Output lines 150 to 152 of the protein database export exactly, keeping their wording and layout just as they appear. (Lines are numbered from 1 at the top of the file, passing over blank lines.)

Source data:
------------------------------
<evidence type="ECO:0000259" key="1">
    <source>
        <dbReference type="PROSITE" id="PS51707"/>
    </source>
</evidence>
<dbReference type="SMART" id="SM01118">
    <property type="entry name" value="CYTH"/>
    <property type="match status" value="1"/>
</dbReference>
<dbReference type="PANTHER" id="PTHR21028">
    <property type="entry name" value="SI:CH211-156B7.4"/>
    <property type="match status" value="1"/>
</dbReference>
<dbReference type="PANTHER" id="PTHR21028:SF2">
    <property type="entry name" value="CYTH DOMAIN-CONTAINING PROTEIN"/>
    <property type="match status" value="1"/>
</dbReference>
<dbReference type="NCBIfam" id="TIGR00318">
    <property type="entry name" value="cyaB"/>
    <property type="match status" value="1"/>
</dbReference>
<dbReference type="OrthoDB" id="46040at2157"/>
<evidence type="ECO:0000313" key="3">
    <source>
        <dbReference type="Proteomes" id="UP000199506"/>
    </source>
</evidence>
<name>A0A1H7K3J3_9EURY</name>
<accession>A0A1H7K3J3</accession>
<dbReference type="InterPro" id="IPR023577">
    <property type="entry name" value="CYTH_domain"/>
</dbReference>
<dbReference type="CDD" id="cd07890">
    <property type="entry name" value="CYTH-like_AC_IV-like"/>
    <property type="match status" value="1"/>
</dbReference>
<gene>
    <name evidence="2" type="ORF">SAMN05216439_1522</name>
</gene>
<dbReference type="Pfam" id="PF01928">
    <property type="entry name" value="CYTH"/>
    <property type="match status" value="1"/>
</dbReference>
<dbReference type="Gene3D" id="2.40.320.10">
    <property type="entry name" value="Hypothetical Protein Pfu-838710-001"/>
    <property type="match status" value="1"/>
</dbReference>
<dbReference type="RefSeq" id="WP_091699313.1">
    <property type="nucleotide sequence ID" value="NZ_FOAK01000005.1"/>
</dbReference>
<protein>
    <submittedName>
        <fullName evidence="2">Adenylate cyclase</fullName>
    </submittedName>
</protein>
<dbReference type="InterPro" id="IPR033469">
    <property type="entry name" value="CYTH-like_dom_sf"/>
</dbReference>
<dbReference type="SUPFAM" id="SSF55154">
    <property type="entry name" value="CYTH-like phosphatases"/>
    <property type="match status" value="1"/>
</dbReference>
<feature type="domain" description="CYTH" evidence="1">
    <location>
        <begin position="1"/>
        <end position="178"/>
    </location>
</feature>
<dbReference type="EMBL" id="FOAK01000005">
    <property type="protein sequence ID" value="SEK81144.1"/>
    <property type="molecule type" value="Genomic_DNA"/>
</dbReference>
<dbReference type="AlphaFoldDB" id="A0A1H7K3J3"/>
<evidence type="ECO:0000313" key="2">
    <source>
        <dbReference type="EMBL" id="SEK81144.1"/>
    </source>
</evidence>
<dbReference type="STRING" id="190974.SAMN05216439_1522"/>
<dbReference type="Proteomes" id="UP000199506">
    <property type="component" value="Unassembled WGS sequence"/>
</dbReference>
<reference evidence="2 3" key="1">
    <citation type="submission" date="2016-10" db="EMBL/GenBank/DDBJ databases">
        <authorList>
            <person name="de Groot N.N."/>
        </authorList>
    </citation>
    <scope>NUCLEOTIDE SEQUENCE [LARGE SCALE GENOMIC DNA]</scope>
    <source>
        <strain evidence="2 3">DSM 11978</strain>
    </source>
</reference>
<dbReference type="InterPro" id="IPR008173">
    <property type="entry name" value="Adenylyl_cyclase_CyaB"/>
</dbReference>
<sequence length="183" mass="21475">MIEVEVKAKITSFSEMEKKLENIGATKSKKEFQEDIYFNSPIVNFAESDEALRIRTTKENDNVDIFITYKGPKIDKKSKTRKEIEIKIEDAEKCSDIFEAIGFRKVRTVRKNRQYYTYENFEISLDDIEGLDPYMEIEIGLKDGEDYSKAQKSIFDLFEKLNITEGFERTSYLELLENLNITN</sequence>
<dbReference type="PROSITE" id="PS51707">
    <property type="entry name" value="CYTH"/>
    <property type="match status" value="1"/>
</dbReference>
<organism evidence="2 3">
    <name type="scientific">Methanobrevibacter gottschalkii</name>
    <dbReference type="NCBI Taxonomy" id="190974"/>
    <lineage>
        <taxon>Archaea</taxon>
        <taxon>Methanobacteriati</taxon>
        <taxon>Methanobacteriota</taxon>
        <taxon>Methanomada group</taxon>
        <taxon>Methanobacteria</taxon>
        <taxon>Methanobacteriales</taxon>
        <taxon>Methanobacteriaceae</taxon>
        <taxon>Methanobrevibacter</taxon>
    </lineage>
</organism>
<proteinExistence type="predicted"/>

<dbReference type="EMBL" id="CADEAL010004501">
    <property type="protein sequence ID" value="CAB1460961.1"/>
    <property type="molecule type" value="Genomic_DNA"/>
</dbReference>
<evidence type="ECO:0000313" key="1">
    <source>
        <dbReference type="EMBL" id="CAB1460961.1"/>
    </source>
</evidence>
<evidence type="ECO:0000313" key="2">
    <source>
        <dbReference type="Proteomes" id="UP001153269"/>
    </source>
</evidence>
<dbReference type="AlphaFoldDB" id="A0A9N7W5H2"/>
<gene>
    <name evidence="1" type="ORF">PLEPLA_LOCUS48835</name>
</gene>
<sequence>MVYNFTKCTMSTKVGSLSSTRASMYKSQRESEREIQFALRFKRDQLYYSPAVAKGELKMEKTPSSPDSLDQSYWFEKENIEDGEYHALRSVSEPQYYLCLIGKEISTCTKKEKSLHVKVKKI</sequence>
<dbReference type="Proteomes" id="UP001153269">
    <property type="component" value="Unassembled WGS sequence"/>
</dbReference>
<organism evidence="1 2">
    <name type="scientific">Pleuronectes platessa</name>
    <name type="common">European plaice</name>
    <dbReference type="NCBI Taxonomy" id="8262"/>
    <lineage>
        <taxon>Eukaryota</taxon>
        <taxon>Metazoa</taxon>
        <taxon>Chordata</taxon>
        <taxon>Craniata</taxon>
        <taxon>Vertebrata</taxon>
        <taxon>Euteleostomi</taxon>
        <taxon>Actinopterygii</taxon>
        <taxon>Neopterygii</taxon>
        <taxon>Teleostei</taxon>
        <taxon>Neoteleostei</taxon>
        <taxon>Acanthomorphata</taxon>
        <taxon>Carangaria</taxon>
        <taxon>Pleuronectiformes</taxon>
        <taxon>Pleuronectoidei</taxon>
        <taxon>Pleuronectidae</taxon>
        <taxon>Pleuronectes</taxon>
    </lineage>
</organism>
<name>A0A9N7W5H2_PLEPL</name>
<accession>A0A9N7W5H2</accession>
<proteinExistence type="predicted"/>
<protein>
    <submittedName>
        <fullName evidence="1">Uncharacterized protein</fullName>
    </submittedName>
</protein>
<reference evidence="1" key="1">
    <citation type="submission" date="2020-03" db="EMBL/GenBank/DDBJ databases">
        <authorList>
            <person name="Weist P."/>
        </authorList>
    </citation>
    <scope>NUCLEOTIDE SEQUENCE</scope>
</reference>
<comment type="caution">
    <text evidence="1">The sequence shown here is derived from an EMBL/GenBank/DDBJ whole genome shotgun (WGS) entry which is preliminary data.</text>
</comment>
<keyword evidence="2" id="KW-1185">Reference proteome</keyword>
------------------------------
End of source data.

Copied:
        <taxon>Actinopterygii</taxon>
        <taxon>Neopterygii</taxon>
        <taxon>Teleostei</taxon>